Mr. Ian Lienert
The boundary between the public and private sectors can be defined on the basis of ownership of institutional units. Nonmarket government-owned entities and corporations that are owned or controlled by government units belong to the public sector. “Economic ownership” is more important than majority ownership. Joint ventures, public-private partnerships, and social insurance funds (including for public employees) can be unambiguously allocated to the public or private sector on the basis of international public sector accounting standards. Boundary problems within the public sector are just as acute as those between the public and private sectors, mainly because of ambiguities in distinguishing “market” from “nonmarket” activities.
International Monetary Fund
This review is focused mainly on the implementation of the Policy Support Instrument (PSI) against the goals and expectations set out by the Executive Board. Some possible modifications to the PSI that have been considered by various stakeholders are also touched upon in the concluding section. This review was conducted in parallel with ongoing work on a new architecture of lending facilities for low-income countries (LIC). Based on the results of this review, the reform of LIC facilities is not expected to alter the case for the PSI as a complement to financing instruments.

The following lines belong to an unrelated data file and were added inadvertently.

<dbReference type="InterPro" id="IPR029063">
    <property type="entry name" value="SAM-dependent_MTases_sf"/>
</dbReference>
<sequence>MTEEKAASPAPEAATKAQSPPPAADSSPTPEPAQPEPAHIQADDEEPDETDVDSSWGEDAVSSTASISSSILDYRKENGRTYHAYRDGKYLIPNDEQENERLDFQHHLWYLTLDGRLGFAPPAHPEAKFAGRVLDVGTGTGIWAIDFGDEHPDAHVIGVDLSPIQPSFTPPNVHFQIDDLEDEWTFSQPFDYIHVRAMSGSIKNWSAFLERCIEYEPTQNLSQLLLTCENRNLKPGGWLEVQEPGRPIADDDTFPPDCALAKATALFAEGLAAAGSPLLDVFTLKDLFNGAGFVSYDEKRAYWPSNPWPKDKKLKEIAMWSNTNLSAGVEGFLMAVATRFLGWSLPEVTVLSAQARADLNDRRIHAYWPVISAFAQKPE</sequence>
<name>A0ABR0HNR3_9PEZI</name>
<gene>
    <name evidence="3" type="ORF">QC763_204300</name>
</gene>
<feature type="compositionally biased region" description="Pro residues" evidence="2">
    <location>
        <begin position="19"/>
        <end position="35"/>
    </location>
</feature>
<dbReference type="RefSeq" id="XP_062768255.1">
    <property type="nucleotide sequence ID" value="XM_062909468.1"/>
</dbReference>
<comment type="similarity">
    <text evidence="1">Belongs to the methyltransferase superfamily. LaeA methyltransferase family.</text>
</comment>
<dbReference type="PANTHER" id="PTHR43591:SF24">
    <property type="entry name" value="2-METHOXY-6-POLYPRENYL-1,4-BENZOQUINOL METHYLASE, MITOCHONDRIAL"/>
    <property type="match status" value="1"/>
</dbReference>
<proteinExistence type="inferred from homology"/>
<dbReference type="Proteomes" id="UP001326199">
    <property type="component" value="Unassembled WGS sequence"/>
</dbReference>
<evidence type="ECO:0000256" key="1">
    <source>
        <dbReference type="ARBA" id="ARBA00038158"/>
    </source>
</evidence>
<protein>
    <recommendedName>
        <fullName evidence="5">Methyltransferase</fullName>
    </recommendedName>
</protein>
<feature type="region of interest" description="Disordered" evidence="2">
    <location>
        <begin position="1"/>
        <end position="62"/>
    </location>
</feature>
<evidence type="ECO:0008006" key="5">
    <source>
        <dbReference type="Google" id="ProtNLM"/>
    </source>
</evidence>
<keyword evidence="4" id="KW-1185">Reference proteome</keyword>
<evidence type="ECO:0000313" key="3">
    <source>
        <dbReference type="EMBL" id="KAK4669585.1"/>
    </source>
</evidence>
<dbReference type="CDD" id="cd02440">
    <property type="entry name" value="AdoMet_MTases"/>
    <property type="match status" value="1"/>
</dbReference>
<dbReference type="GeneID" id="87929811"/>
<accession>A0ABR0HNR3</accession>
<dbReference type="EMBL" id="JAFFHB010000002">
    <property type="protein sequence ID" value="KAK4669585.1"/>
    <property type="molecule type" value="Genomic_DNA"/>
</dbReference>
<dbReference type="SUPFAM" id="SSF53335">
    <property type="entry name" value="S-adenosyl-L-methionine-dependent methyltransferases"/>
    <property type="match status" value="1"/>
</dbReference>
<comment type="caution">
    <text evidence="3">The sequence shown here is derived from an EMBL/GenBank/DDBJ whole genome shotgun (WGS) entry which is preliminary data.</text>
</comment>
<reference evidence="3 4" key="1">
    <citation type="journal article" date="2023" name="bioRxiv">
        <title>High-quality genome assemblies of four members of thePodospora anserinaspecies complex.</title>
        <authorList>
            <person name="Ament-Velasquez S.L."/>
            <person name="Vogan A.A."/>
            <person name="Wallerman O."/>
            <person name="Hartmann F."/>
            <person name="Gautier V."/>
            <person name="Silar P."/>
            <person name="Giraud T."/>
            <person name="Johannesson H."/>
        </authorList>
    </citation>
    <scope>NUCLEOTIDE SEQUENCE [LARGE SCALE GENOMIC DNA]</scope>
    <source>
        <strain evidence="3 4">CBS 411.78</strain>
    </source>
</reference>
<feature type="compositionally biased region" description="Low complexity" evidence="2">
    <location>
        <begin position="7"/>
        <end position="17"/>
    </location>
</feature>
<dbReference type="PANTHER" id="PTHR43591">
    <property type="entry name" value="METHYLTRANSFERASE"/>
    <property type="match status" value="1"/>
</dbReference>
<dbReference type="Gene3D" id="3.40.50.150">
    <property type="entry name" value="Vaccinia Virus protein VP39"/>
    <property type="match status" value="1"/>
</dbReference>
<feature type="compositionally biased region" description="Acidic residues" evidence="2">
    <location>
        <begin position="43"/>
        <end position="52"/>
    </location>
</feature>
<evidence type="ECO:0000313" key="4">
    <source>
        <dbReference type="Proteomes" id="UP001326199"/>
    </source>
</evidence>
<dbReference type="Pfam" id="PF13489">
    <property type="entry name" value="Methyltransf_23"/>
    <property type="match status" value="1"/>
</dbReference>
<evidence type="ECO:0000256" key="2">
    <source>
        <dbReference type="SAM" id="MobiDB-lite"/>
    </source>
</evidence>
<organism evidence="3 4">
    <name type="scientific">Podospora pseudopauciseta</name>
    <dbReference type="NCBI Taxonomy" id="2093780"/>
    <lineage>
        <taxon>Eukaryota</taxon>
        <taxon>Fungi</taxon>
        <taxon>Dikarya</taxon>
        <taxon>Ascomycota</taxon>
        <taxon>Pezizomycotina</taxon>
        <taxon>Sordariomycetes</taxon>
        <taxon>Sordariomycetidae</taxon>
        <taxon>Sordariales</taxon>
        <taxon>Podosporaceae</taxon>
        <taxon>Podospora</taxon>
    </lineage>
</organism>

International Monetary Fund
Government price subsidies are pervasive in developed, emerging, and low-income countries. A subsidy is a form of government intervention resulting in a deviation of an actual price facing consumers and producers from a specified benchmark price. Subsidies affect consumption and production patterns as well as the distribution of resources, with important implications for the budget, expenditure composition, and long-term growth. They can and often do involve fiscal costs, but not all affect government fiscal accounts in the same way. Price subsidies have spillover effects onto prices and quantities in domestic, regional, or global markets. This paper discusses the key issues and policy options in the reform of subsidies for fossil fuels and selected food commodities, and their implications for the work of the Fund.